Jewish Studies

Shelly Tenenbaum

Shelly Tenenbaum, Ph.D.

Professor
Department of Sociology
Clark University
Worcester, MA 01610-1477

Office: Jefferson 413
Phone: (508) 793-7241
Email: stenenbaum@clarku.edu


Ms. Tenenbaum received a B.A. from Antioch University and a Ph.D. from Brandeis University. She has been at Clark since 1986 and is the coordinator of undergraduate activies for the Strassler Family Center for Holocaust and Genocide Studies. Ms. Tenenbaum received Clark's Outstanding Teaching Award and the Outstanding Academic Advisor Award. She is also affiliated with Women's and Gender Studies, Race and Ethnic Relations, and Jewish Studies.

Current Research and Teaching

Ms. Tenenbaum's research on ethnic enterprise, mutual aid, gender, education, and identity intersects the broad areas of sociology of American Jews and historical sociology. Her book, A Credit to their Community: Jewish Loan Societies in the United States, 1880-1945, explores the relationship between immigrant Jewish credit networks and ethnic enterprise. Ms. Tenenbaum's co-edited anthology, Feminist Perspectives on Jewish Studies, provides a critical evaluation of the impact of feminist scholarship in the various fields of Jewish Studies. In addition, she co-edited a syllabus collection Gender and Jewish Studies: A Curriculum Guide. Ms. Tenenbaum teaches in the areas of race and ethnicity, Jewish Studies, comparative genocide, gender, and social stratification.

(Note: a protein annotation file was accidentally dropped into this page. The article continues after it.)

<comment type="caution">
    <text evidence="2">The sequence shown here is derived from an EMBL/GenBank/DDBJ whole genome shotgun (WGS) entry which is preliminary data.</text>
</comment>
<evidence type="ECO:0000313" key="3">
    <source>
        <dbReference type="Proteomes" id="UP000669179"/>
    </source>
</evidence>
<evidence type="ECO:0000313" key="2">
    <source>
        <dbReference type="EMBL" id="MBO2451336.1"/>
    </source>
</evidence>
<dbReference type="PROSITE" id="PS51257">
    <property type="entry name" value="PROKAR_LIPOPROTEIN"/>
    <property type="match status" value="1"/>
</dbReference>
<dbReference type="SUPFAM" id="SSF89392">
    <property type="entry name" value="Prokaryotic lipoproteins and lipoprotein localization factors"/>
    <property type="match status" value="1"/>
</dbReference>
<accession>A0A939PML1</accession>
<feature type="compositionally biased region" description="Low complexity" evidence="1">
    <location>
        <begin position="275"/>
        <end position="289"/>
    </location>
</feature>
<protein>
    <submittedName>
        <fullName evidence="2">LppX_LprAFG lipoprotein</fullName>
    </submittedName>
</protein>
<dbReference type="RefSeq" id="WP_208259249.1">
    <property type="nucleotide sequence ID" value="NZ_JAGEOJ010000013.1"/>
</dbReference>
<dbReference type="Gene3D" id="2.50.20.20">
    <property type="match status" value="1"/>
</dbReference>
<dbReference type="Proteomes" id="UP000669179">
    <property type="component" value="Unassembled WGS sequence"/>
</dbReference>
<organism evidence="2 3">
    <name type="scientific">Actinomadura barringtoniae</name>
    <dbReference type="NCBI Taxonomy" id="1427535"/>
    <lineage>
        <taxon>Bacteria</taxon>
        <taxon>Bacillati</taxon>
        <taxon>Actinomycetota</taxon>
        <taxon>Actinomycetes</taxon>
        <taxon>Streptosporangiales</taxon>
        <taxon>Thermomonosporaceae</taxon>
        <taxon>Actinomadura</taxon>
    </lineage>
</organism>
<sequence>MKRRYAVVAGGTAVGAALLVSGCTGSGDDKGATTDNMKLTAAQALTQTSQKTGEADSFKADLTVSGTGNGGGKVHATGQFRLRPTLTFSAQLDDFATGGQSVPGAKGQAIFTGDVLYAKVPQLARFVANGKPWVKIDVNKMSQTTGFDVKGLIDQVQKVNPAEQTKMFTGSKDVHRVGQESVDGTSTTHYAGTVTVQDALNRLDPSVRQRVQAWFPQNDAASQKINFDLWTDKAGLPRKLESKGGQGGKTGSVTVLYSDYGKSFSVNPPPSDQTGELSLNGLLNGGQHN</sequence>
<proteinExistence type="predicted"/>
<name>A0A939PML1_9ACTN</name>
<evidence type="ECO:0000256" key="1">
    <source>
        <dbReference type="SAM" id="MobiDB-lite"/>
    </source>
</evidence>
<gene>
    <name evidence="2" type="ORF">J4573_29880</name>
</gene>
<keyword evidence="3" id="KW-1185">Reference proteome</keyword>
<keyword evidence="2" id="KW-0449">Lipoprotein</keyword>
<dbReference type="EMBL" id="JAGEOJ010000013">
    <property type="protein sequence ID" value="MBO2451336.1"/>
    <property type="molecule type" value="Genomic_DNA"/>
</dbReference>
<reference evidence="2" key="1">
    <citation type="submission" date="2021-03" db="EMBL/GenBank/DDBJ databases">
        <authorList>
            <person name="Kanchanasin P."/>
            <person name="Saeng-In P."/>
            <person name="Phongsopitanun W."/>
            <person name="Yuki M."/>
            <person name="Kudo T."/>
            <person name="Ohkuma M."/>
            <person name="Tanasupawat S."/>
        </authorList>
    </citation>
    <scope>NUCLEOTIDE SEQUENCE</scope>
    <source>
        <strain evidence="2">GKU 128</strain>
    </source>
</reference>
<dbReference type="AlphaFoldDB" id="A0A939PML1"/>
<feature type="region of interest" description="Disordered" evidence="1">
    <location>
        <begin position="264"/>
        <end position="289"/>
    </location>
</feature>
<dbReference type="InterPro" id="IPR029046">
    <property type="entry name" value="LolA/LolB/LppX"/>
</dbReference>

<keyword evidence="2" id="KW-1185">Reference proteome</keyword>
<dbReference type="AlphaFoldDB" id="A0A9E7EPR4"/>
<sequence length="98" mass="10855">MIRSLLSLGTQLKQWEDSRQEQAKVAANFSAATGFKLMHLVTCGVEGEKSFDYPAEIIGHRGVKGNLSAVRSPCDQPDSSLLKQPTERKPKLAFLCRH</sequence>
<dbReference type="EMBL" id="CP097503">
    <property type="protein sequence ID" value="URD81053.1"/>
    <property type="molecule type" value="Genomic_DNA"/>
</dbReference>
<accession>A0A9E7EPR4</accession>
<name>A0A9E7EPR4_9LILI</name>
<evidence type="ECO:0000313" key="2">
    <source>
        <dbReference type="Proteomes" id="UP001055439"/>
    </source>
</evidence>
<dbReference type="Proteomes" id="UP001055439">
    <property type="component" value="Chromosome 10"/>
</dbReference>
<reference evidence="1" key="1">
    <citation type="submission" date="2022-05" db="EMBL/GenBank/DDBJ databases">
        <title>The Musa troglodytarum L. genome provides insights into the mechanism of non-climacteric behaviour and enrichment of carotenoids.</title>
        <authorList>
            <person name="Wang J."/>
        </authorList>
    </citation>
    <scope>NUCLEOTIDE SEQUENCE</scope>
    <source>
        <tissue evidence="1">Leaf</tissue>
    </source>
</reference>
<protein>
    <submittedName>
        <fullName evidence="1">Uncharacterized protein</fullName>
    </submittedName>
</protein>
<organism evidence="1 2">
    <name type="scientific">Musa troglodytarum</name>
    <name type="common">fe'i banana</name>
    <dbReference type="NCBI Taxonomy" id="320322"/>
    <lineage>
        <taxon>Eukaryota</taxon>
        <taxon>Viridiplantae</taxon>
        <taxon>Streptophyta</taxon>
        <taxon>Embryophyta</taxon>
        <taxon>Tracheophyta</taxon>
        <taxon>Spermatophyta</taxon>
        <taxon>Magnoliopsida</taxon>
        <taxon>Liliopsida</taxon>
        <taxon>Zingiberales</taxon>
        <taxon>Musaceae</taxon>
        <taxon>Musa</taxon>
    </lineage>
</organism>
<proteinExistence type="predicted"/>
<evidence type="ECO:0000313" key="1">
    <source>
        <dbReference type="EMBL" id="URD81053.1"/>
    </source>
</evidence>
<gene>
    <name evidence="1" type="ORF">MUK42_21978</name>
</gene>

Selected Publications

Feminist Perspectives on Jewish Studies Gender and Jewish Studies A Credit to Their Community

"It's In My Genes: Biological Discourse and Essentialist Views of Identity Among Contemporary American Jews," Sociological Quarterly, Vol 48, Summer 2007: 435-450 (with Lynn Davidman).

"Who Rules America?" Teaching Sociology, vol.34, number 4, October 2006: 389-397 (with Robert J. Ross).

"The Vicissitudes of Tolerance: Jewish Faculty and Students at Clark University," Massachusetts Historical Review, vol. 5, 2003: 7-27.

"Community Self-Help: San Francisco Jews and the Great Depression," The Jewish Journal of Sociology , vol. XLV, numbers 1 and 2, 2003: 34-45.

"Borrowers or Lenders Be: Jewish Immigrant Women's Credit Networks," in Pamela S. Nadell (ed.) American Jewish Women's History: A Reader , New York: New York University Press, 2003: 79-90.

"Good or Bad for the Jews? Moving Beyond the Continuity Debate," Contemporary Jewry , vol. 21, 2000: 91-97.

Gender and Jewish Studies: A Curriculum Guide, New York: Biblio Press, 1994 (edited with Judith Baskin).

Feminist Perspectives on Jewish Studies, New Haven: Yale University Press, 1994 (edited with Lynn Davidman).

A Credit to Their Community: Jewish Loan Societies in the United States, 1880-1945, Detroit: Wayne State University Press, 1993.